On the morning of November 6, Indermohan Singh was waiting at a traffic signal near Siri Fort complex when traffic assistant sub-inspector Kishanbir Singh decided to flag his Maruti Suzuki Zen D down and check its papers. That was the end of the road for the silver, or rather greying, diesel hatchback, registered in the name of Gurjasbir Singh in June 2001.
Indermohan (55), driving the diminutive car from his New Friends Colony home to Green Park, didn’t put up much of a fight. “It belongs to my nephew. We have other cars. We use this only to transport things for our business; we rarely drive it around. It won’t happen again, sir,” he told the policeman.
But Kishanbir took one more look at the dull metal exteriors — not worth more than Rs 15,000 in the scrap market — the moth-eaten seat covers, and the registration certificate (RC) dated June 2001, and asked Indermohan to hand over the car.
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Stranded at the Siri Fort signal, Indermohan took an autorickshaw, while Kishanbir sent the Zen to the traffic police pit at Lado Sarai nearby.
In the first such drive of its kind, the traffic police on November 8 started the arduous task of impounding vehicles — diesel, petrol and CNG — older than 15 years, a year after the National Green Tribunal (NGT) ordered authorities to do so. And on Saturday, the Delhi transport department issued an official list of 1.9 lakh diesel vehicles older than 15 years, which traffic police are now supposed to focus on taking off the roads.
But where will all these vehicles go?
The traffic police pit where Indermohan’s car was taken is a large DDA plot adjacent to Lado Sarai village. In it lie hundreds of metal shells of what used to be cars, autorickshaws and two-wheelers — making it seem like a vehicle cemetery of sorts. Traffic police said thousands of cars have been lying in vacant pockets of DDA and MCD land across Delhi.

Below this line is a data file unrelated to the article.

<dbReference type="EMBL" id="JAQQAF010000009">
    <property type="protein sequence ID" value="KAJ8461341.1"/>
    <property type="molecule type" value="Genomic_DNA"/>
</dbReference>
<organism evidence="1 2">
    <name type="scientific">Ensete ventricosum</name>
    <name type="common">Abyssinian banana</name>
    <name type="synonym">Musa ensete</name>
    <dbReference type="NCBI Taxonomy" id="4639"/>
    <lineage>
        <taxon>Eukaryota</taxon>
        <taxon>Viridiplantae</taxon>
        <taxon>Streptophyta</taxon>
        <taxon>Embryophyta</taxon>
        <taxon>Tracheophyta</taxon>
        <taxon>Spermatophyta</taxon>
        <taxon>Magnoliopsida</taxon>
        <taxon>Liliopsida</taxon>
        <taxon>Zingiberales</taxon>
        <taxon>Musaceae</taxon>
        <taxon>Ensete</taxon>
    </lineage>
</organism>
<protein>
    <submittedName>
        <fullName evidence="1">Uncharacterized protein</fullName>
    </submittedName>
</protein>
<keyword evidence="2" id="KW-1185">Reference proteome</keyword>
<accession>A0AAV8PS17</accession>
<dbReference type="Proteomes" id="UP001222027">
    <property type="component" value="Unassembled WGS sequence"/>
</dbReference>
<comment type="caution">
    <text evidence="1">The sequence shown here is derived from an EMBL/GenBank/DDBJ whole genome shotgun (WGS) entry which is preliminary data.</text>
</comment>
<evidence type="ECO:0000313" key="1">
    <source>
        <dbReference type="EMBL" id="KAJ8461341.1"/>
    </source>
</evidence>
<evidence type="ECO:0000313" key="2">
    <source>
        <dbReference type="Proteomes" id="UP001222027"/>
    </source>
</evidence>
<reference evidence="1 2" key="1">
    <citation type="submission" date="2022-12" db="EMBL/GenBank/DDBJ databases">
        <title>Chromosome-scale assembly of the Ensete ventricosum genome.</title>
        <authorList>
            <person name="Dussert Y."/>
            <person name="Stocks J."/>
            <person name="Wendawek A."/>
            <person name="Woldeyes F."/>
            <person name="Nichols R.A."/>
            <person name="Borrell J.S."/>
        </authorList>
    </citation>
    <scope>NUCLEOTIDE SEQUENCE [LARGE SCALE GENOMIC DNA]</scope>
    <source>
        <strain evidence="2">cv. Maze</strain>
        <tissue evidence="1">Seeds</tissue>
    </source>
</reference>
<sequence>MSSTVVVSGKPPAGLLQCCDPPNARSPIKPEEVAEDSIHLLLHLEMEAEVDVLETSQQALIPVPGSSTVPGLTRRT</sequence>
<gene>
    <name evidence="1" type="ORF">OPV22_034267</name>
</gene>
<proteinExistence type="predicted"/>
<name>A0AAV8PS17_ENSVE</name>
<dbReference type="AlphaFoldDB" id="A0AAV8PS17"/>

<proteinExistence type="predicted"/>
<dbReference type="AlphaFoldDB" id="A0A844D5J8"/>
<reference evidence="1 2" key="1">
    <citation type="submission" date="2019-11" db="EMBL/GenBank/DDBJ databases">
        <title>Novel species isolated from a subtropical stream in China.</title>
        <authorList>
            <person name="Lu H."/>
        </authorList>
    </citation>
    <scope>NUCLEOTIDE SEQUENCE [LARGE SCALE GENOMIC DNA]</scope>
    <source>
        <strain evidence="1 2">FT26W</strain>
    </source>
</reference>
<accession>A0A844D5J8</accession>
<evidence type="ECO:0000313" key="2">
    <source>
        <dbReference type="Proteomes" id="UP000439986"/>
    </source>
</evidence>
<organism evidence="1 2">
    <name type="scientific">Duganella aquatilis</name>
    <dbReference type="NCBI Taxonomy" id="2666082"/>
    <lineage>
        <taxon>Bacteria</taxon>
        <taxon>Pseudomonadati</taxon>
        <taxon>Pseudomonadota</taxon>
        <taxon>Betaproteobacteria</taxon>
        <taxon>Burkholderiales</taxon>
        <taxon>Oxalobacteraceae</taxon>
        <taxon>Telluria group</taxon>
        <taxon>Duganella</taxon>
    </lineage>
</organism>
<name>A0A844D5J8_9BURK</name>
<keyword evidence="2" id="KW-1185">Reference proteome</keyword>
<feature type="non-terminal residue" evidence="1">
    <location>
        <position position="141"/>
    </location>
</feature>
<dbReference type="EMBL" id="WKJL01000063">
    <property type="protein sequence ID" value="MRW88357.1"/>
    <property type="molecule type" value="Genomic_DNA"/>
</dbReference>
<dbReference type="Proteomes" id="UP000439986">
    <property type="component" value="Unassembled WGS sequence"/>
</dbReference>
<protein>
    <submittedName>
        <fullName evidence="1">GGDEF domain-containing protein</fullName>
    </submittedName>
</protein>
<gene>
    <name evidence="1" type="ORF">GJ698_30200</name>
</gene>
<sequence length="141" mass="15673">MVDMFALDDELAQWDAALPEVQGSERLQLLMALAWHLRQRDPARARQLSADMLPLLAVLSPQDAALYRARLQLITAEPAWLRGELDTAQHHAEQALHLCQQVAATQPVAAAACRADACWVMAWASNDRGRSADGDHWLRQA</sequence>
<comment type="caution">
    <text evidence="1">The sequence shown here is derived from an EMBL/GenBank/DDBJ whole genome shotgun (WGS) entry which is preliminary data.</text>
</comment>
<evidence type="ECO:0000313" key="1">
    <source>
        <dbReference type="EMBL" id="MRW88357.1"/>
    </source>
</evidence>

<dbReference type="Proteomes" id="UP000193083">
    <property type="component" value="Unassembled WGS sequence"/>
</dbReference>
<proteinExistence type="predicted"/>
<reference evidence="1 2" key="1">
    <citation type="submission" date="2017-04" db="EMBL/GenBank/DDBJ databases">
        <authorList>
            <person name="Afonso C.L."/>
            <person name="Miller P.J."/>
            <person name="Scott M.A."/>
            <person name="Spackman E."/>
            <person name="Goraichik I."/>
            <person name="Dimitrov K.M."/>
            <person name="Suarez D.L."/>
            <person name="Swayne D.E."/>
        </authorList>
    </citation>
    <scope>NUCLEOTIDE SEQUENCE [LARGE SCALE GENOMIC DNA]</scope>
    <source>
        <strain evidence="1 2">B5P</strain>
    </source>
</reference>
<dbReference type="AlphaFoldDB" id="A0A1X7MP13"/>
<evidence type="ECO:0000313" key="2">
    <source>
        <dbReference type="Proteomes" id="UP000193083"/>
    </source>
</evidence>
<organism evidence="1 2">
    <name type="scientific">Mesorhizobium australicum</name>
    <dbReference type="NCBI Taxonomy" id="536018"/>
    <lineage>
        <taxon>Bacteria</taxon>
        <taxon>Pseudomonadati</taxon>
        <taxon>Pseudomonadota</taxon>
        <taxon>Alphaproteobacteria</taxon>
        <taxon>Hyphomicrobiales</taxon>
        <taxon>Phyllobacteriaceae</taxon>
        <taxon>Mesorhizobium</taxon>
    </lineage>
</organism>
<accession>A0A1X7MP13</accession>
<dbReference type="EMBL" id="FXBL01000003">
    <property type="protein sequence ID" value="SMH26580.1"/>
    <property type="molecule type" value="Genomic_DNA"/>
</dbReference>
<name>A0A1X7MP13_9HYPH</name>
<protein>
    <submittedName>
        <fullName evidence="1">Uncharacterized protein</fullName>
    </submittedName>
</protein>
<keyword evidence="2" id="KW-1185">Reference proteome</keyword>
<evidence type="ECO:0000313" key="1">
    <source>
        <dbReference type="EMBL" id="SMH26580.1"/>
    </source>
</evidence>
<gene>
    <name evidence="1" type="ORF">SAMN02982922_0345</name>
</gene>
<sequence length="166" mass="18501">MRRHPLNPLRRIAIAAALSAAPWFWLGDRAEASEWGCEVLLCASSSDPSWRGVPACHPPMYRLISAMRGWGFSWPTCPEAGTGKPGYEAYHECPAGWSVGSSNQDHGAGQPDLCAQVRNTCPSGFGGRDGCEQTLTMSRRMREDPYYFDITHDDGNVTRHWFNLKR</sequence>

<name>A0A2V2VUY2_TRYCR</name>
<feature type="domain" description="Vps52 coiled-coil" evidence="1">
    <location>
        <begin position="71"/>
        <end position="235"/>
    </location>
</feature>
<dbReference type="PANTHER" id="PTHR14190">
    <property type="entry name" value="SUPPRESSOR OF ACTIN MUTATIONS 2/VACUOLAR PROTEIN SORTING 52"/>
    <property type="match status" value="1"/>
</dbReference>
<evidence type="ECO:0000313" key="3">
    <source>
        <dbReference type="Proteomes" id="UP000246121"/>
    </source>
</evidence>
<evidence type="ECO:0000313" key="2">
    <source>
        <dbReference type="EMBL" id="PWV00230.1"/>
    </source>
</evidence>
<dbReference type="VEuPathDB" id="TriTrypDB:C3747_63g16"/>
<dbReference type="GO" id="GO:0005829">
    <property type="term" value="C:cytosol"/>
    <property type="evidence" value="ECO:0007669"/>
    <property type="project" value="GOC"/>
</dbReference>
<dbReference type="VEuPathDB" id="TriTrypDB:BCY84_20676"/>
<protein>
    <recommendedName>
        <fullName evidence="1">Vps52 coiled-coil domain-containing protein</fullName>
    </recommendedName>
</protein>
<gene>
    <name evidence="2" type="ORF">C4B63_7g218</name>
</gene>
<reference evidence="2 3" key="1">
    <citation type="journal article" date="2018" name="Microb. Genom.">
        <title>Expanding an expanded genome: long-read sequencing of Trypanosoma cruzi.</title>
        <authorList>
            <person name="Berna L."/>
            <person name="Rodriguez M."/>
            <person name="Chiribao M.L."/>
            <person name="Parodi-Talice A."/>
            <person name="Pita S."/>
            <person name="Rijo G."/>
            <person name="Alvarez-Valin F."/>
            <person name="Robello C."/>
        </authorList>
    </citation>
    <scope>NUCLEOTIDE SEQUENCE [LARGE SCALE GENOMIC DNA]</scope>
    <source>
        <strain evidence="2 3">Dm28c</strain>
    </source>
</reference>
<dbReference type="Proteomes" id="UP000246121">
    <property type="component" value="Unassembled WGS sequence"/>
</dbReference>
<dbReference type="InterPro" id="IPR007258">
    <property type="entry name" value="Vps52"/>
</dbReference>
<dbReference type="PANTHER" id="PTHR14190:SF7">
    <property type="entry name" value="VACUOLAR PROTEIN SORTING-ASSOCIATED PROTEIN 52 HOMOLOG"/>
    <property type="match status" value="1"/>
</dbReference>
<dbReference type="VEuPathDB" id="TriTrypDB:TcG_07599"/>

“There are hundreds of vehicles — as old as 15-18 years — here; no one knows the exact number. You can find all kinds of vehicles — from Audis to autorickshaws. Many come after accidents, and some are seized during raids on illicit liquor, contraband or criminals,” a traffic police officer said.
It is to these already crowded pits that impounded vehicles are being added. Indermohan’s Zen stands on the periphery, giving a blue Volvo hatchback company. “Drunken driving,” the traffic police officer said, pointing to the shiny car.
When a car is court challaned, the owner is supposed to appear before the metropolitan magistrate and pay a fine to claim it. “But many do not turn up because the vehicle has an expired RC, or an RC is issued in a previous owner’s name, or because the car has been mangled beyond repair. Many vehicles are embroiled in court cases for years, so they become court property and cannot be disposed of till the cases are over,” DCP (Traffic), south Delhi, Dinesh Kumar Gupta explained.
“Once court cases end, the vehicles are kept for six months for owners to claim them. After that, they are auctioned for scrapping. But the auction process is long and not many people are interested in buying such vehicles,” a senior traffic police officer said.